Bari stool

Bari stool
Other views of this artifact:

Accession Number:
[Southern Sudan] Bahr el Jebel Mongalla
Cultural Group:
Date Made:
By 1933
Wood Plant , Animal Hide Skin
Carved , Hollowed , Covered , Stitched , Plaited , Polished
Ht = 171 mm; seat L = 260, W = 157, th = 13.3 mm; pedestal W = 89, Th = 68.7 mm; Base L = 93, W = 83 mm; handle W = 11.5, th = 5.3 mm; diam hole = 25 mm [RTS 12/8/2004].
630.9 g
Local Name:
Other Owners:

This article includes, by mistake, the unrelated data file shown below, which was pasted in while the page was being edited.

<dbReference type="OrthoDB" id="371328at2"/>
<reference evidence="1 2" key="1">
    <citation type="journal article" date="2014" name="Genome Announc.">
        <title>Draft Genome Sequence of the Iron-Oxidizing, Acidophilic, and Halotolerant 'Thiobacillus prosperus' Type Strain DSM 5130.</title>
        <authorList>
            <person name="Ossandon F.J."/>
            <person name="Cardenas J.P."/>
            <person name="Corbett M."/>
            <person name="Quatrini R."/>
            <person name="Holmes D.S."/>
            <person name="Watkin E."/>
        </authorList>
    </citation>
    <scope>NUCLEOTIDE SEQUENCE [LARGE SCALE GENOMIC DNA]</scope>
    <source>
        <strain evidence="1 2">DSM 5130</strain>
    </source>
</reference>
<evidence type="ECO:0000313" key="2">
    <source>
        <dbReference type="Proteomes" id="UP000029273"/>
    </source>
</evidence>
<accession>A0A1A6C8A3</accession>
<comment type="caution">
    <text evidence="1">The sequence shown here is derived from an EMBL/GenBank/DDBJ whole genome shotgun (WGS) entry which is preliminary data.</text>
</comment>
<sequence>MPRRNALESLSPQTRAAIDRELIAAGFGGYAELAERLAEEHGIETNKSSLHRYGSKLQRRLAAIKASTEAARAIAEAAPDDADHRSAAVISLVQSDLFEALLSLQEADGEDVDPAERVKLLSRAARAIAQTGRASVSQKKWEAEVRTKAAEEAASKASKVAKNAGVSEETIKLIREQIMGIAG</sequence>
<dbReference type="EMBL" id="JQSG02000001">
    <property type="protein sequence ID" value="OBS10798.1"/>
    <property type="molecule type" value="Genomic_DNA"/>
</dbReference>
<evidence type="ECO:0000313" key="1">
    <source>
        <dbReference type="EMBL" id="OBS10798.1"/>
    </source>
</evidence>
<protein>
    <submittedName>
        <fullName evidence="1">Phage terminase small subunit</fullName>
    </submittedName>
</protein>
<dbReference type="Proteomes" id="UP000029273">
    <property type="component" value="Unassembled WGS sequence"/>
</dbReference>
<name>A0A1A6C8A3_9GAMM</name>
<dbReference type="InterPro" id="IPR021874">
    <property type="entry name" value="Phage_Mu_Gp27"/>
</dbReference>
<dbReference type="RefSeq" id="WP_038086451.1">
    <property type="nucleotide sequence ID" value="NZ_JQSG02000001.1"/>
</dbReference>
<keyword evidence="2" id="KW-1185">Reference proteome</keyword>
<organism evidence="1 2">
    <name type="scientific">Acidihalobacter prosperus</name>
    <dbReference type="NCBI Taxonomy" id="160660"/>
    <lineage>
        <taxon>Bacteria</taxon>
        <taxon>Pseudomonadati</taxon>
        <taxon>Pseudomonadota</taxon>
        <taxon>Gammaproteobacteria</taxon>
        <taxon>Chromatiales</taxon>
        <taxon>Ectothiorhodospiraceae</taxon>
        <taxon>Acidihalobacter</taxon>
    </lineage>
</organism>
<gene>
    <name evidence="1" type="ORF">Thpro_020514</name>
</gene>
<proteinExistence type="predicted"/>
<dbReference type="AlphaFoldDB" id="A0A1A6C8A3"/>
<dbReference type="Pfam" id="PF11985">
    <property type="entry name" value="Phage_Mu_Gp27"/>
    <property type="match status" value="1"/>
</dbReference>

Collected by Percy Horace Gordon Powell-Cotton and his wife Hannah Powell-Cotton (nee Hannah Brayton Slater) on 23rd January 1933 during a shooting expedition [RTS 12/8/2004].
Field Collector:
Percy Horace Gordon Powell-Cotton & Hannah Powell-Cotton (nee Hannah Brayton Slater)
PRM Source:
Percy Horace Gordon Powell-Cotton
Donated 1934
Collected Date:
23rd January 1933